Today, we’re looking at the Twenty-fifth Amendment as we work our way through the Constitution and its amendments.
This post is part of a series that will make more sense if it is read in order. If you haven’t read the earlier posts in this series, please click here to start with the first one. One reason I’ve broken this series into fairly small parts is that we have a tendency to rush through reading the Constitution and miss a lot of it. I hope the readers of this series will ponder the points in each session. I also hope you will comment on each post as we go along.
Throughout this series on the Constitution, my comments will be in black normal font, and the text of the document will be in this color and italicized.
SECTION 1. In case of the removal of the President from office or of his death or resignation, the Vice President shall become President.
SECTION 2. Whenever there is a vacancy in the office of the Vice President, the President shall nominate a Vice President who shall take office upon confirmation by a majority vote of both Houses of Congress.
SECTION 3. Whenever the President transmits to the President pro tempore of the Senate and the Speaker of the House of Representatives his written declaration that he is unable to discharge the powers and duties of his office, and until he transmits to them a written declaration to the contrary, such powers and duties shall be discharged by the Vice President as Acting President.
SECTION 4. Whenever the Vice President and a majority of either the principal officers of the executive departments or of such other body as Congress may by law provide, transmit to the President pro tempore of the Senate and the Speaker of the House of Representatives their written declaration that the President is unable to discharge the powers and duties of his office, the Vice President shall immediately assume the powers and duties of the office as Acting President.
Thereafter, when the President transmits to the President pro tempore of the Senate and the Speaker of the House of Representatives his written declaration that no inability exists, he shall resume the powers and duties of his office unless the Vice President and a majority of either the principal officers of the executive department or of such other body as Congress may by law provide, transmit within four days to the President pro tempore of the Senate and the Speaker of the House of Representatives their written declaration that the President is unable to discharge the powers and duties of his office. Thereupon Congress shall decide the issue, assembling within forty-eight hours for that purpose if not in session. If the Congress, within twenty-one days after receipt of the latter written declaration, or, if Congress is not in session, within twenty-one days after Congress is required to assemble, determines by two-thirds vote of both Houses that the President is unable to discharge the powers and duties of his office, the Vice President shall continue to discharge the same as Acting President; otherwise, the President shall resume the powers and duties of his office.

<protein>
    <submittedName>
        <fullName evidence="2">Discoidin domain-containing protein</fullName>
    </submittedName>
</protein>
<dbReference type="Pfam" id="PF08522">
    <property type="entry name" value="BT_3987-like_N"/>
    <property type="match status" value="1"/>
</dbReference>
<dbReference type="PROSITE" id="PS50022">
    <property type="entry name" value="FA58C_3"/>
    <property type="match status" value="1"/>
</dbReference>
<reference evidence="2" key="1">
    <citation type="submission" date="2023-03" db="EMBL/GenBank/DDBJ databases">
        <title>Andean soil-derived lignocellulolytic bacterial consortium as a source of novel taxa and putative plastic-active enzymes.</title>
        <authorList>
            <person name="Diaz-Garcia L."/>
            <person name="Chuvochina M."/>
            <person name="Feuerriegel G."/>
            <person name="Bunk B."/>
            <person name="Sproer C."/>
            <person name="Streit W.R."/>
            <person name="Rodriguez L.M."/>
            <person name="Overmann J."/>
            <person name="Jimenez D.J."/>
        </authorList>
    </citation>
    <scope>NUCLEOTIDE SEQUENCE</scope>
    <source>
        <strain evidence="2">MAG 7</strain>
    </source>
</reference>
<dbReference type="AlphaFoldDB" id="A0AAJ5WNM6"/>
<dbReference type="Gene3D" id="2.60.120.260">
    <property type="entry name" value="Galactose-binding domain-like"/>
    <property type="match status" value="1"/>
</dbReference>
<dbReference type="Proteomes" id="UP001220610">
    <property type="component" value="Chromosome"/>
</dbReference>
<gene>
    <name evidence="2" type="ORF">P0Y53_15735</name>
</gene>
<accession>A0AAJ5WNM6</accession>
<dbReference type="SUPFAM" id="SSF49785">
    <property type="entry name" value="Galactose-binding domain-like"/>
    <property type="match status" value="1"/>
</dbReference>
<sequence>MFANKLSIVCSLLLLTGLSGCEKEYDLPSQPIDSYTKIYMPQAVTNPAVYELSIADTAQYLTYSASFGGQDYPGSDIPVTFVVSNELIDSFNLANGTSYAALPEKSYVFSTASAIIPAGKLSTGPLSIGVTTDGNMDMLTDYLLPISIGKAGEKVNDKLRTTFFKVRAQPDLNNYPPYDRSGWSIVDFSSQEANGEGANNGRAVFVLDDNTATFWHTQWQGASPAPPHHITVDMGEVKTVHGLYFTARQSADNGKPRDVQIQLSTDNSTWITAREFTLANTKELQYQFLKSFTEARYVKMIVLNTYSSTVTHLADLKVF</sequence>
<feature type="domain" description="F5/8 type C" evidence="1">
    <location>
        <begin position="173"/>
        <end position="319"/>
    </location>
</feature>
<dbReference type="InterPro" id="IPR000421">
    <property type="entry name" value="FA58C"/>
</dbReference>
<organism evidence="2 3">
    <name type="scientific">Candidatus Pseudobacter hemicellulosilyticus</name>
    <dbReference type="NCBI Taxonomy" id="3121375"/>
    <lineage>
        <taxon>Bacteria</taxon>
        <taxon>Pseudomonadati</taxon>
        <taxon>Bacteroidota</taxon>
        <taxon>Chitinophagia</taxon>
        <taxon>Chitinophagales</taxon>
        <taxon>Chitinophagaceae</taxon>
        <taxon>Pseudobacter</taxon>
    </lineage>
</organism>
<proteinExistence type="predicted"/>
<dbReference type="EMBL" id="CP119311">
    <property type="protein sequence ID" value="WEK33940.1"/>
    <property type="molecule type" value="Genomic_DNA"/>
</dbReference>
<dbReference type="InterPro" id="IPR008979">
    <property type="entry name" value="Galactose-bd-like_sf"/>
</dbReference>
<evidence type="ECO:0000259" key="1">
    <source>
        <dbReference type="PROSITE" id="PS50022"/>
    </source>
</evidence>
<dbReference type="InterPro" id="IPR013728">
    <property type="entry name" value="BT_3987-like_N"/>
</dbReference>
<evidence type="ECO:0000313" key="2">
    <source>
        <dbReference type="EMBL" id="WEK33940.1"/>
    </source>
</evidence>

This amendment was ratified in 1967 in reaction to the vacancy in the office of Vice-President created when Lyndon Johnson became President upon the death of John Kennedy. Prior to this amendment, there was no provision made for filling the office of Vice-President when a vacancy occurred there.
If a vacancy had occurred in the Presidency prior to this amendment, it would have been filled by the Speaker of the House. Behind him, it would have been the President Pro Tem of the Senate, and then a specified order of cabinet secretaries.
The primary purpose of this amendment was to establish procedure for filling a vacancy in the Vice-Presidency. It came into play almost immediately as Nixon made Spiro T. Agnew a fall guy to try to take heat off the Watergate investigations. Upon his resignation as Vice-President, Nixon nominated Gerald Ford as his replacement. Ford subsequently became the only man ever to serve as President without being elected as either President or Vice-President.
If memory serves, Carl Albert, a Democrat from Oklahoma, was Speaker of the House at the time. If not for this amendment, we would have had a Democrat serving out the term of a Republican elected to be President, a weird situation at best.
“We’ve given you a republic, if you can keep it.”
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